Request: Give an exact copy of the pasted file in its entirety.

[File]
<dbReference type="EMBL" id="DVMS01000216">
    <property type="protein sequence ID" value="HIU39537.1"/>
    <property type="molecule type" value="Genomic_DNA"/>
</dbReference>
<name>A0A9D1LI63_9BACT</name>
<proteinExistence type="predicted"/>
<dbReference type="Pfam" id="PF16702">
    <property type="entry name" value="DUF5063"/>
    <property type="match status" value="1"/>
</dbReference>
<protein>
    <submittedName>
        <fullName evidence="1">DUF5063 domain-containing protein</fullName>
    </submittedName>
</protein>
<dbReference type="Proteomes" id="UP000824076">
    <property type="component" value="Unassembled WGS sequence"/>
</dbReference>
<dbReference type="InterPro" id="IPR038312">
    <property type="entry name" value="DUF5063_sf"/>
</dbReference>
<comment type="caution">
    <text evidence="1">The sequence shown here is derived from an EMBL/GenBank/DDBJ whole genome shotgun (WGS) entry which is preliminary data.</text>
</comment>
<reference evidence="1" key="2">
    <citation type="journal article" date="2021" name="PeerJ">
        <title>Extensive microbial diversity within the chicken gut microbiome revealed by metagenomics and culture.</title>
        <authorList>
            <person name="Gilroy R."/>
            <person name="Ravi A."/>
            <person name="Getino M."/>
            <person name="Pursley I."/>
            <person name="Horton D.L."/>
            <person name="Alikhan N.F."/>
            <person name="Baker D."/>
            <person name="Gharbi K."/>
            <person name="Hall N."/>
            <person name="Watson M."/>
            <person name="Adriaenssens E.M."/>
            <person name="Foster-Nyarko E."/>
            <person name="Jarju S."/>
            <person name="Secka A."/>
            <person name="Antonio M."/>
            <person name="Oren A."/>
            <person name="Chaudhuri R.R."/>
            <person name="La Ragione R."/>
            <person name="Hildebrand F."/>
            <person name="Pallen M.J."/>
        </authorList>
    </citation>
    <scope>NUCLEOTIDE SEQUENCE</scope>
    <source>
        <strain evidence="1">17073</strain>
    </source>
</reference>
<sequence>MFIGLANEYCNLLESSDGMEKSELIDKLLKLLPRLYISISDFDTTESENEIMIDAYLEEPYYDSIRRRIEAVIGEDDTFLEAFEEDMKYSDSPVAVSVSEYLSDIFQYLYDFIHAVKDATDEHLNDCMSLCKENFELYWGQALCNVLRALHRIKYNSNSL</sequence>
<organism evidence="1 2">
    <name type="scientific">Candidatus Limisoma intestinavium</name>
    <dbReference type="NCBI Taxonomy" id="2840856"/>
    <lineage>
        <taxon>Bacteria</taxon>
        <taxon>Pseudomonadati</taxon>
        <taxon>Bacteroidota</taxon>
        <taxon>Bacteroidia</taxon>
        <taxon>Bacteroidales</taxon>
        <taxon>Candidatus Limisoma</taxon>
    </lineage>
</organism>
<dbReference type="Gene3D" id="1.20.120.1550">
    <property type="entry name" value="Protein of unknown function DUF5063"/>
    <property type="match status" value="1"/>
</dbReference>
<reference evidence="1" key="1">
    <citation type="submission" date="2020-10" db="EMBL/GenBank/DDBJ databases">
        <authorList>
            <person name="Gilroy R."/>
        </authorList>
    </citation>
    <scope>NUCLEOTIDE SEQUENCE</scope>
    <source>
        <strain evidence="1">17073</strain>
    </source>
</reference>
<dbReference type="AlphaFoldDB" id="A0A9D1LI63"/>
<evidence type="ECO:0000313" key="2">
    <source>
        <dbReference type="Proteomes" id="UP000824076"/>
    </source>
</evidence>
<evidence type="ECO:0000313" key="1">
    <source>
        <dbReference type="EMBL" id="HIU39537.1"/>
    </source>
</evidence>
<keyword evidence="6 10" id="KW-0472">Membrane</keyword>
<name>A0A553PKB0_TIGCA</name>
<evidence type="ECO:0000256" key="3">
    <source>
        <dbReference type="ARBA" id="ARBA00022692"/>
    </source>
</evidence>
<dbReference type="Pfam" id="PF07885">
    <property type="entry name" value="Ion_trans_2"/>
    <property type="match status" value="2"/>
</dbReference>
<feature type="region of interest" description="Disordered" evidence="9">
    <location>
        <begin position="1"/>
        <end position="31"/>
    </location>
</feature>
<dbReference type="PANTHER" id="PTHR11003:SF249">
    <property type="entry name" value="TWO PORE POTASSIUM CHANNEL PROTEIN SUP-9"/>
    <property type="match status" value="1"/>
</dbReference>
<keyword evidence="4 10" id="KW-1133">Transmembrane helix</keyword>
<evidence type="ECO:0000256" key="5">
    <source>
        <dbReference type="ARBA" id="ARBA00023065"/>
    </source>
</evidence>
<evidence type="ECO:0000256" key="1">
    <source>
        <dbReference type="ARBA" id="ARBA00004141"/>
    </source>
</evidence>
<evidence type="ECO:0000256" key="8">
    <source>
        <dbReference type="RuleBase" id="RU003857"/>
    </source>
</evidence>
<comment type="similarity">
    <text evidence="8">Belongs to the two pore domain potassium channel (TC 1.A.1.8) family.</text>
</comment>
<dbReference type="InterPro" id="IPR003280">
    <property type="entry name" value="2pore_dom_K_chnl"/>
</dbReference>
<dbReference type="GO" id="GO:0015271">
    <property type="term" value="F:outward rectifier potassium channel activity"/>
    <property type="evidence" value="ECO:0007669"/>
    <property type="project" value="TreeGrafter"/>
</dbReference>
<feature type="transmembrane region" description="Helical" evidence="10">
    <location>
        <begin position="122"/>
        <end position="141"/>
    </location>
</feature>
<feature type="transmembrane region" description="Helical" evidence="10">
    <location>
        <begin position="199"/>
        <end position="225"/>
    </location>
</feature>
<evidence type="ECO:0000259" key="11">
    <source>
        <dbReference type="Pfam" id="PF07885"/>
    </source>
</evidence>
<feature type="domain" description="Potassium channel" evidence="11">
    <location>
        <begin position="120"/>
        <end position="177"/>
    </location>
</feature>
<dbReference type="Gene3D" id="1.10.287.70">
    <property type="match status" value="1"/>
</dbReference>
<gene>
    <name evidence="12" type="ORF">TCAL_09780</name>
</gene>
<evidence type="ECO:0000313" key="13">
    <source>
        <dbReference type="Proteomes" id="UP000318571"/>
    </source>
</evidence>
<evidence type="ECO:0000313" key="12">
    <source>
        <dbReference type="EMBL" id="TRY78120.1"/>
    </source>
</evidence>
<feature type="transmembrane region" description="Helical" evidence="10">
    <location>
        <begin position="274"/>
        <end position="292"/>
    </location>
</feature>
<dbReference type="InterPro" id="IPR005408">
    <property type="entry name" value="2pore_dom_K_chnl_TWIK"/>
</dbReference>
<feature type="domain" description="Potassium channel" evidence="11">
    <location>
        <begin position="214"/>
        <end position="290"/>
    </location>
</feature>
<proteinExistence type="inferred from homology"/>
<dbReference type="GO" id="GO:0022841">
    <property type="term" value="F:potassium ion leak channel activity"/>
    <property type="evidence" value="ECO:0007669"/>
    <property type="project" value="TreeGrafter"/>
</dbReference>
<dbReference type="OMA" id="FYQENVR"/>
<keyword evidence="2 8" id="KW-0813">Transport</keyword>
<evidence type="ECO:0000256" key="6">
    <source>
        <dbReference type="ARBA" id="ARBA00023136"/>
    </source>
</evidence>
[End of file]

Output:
<dbReference type="EMBL" id="DVMS01000216">
    <property type="protein sequence ID" value="HIU39537.1"/>
    <property type="molecule type" value="Genomic_DNA"/>
</dbReference>
<name>A0A9D1LI63_9BACT</name>
<proteinExistence type="predicted"/>
<dbReference type="Pfam" id="PF16702">
    <property type="entry name" value="DUF5063"/>
    <property type="match status" value="1"/>
</dbReference>
<protein>
    <submittedName>
        <fullName evidence="1">DUF5063 domain-containing protein</fullName>
    </submittedName>
</protein>
<dbReference type="Proteomes" id="UP000824076">
    <property type="component" value="Unassembled WGS sequence"/>
</dbReference>
<dbReference type="InterPro" id="IPR038312">
    <property type="entry name" value="DUF5063_sf"/>
</dbReference>
<comment type="caution">
    <text evidence="1">The sequence shown here is derived from an EMBL/GenBank/DDBJ whole genome shotgun (WGS) entry which is preliminary data.</text>
</comment>
<reference evidence="1" key="2">
    <citation type="journal article" date="2021" name="PeerJ">
        <title>Extensive microbial diversity within the chicken gut microbiome revealed by metagenomics and culture.</title>
        <authorList>
            <person name="Gilroy R."/>
            <person name="Ravi A."/>
            <person name="Getino M."/>
            <person name="Pursley I."/>
            <person name="Horton D.L."/>
            <person name="Alikhan N.F."/>
            <person name="Baker D."/>
            <person name="Gharbi K."/>
            <person name="Hall N."/>
            <person name="Watson M."/>
            <person name="Adriaenssens E.M."/>
            <person name="Foster-Nyarko E."/>
            <person name="Jarju S."/>
            <person name="Secka A."/>
            <person name="Antonio M."/>
            <person name="Oren A."/>
            <person name="Chaudhuri R.R."/>
            <person name="La Ragione R."/>
            <person name="Hildebrand F."/>
            <person name="Pallen M.J."/>
        </authorList>
    </citation>
    <scope>NUCLEOTIDE SEQUENCE</scope>
    <source>
        <strain evidence="1">17073</strain>
    </source>
</reference>
<sequence>MFIGLANEYCNLLESSDGMEKSELIDKLLKLLPRLYISISDFDTTESENEIMIDAYLEEPYYDSIRRRIEAVIGEDDTFLEAFEEDMKYSDSPVAVSVSEYLSDIFQYLYDFIHAVKDATDEHLNDCMSLCKENFELYWGQALCNVLRALHRIKYNSNSL</sequence>
<organism evidence="1 2">
    <name type="scientific">Candidatus Limisoma intestinavium</name>
    <dbReference type="NCBI Taxonomy" id="2840856"/>
    <lineage>
        <taxon>Bacteria</taxon>
        <taxon>Pseudomonadati</taxon>
        <taxon>Bacteroidota</taxon>
        <taxon>Bacteroidia</taxon>
        <taxon>Bacteroidales</taxon>
        <taxon>Candidatus Limisoma</taxon>
    </lineage>
</organism>
<dbReference type="Gene3D" id="1.20.120.1550">
    <property type="entry name" value="Protein of unknown function DUF5063"/>
    <property type="match status" value="1"/>
</dbReference>
<reference evidence="1" key="1">
    <citation type="submission" date="2020-10" db="EMBL/GenBank/DDBJ databases">
        <authorList>
            <person name="Gilroy R."/>
        </authorList>
    </citation>
    <scope>NUCLEOTIDE SEQUENCE</scope>
    <source>
        <strain evidence="1">17073</strain>
    </source>
</reference>
<dbReference type="AlphaFoldDB" id="A0A9D1LI63"/>
<evidence type="ECO:0000313" key="2">
    <source>
        <dbReference type="Proteomes" id="UP000824076"/>
    </source>
</evidence>
<evidence type="ECO:0000313" key="1">
    <source>
        <dbReference type="EMBL" id="HIU39537.1"/>
    </source>
</evidence>
<keyword evidence="6 10" id="KW-0472">Membrane</keyword>
<name>A0A553PKB0_TIGCA</name>
<evidence type="ECO:0000256" key="3">
    <source>
        <dbReference type="ARBA" id="ARBA00022692"/>
    </source>
</evidence>
<dbReference type="Pfam" id="PF07885">
    <property type="entry name" value="Ion_trans_2"/>
    <property type="match status" value="2"/>
</dbReference>
<feature type="region of interest" description="Disordered" evidence="9">
    <location>
        <begin position="1"/>
        <end position="31"/>
    </location>
</feature>
<dbReference type="PANTHER" id="PTHR11003:SF249">
    <property type="entry name" value="TWO PORE POTASSIUM CHANNEL PROTEIN SUP-9"/>
    <property type="match status" value="1"/>
</dbReference>
<keyword evidence="4 10" id="KW-1133">Transmembrane helix</keyword>
<evidence type="ECO:0000256" key="5">
    <source>
        <dbReference type="ARBA" id="ARBA00023065"/>
    </source>
</evidence>
<evidence type="ECO:0000256" key="1">
    <source>
        <dbReference type="ARBA" id="ARBA00004141"/>
    </source>
</evidence>
<evidence type="ECO:0000256" key="8">
    <source>
        <dbReference type="RuleBase" id="RU003857"/>
    </source>
</evidence>
<comment type="similarity">
    <text evidence="8">Belongs to the two pore domain potassium channel (TC 1.A.1.8) family.</text>
</comment>
<dbReference type="InterPro" id="IPR003280">
    <property type="entry name" value="2pore_dom_K_chnl"/>
</dbReference>
<dbReference type="GO" id="GO:0015271">
    <property type="term" value="F:outward rectifier potassium channel activity"/>
    <property type="evidence" value="ECO:0007669"/>
    <property type="project" value="TreeGrafter"/>
</dbReference>
<feature type="transmembrane region" description="Helical" evidence="10">
    <location>
        <begin position="122"/>
        <end position="141"/>
    </location>
</feature>
<feature type="transmembrane region" description="Helical" evidence="10">
    <location>
        <begin position="199"/>
        <end position="225"/>
    </location>
</feature>
<evidence type="ECO:0000259" key="11">
    <source>
        <dbReference type="Pfam" id="PF07885"/>
    </source>
</evidence>
<feature type="domain" description="Potassium channel" evidence="11">
    <location>
        <begin position="120"/>
        <end position="177"/>
    </location>
</feature>
<dbReference type="Gene3D" id="1.10.287.70">
    <property type="match status" value="1"/>
</dbReference>
<gene>
    <name evidence="12" type="ORF">TCAL_09780</name>
</gene>
<evidence type="ECO:0000313" key="13">
    <source>
        <dbReference type="Proteomes" id="UP000318571"/>
    </source>
</evidence>
<evidence type="ECO:0000313" key="12">
    <source>
        <dbReference type="EMBL" id="TRY78120.1"/>
    </source>
</evidence>
<feature type="transmembrane region" description="Helical" evidence="10">
    <location>
        <begin position="274"/>
        <end position="292"/>
    </location>
</feature>
<dbReference type="InterPro" id="IPR005408">
    <property type="entry name" value="2pore_dom_K_chnl_TWIK"/>
</dbReference>
<feature type="domain" description="Potassium channel" evidence="11">
    <location>
        <begin position="214"/>
        <end position="290"/>
    </location>
</feature>
<proteinExistence type="inferred from homology"/>
<dbReference type="GO" id="GO:0022841">
    <property type="term" value="F:potassium ion leak channel activity"/>
    <property type="evidence" value="ECO:0007669"/>
    <property type="project" value="TreeGrafter"/>
</dbReference>
<dbReference type="OMA" id="FYQENVR"/>
<keyword evidence="2 8" id="KW-0813">Transport</keyword>
<evidence type="ECO:0000256" key="6">
    <source>
        <dbReference type="ARBA" id="ARBA00023136"/>
    </source>
</evidence>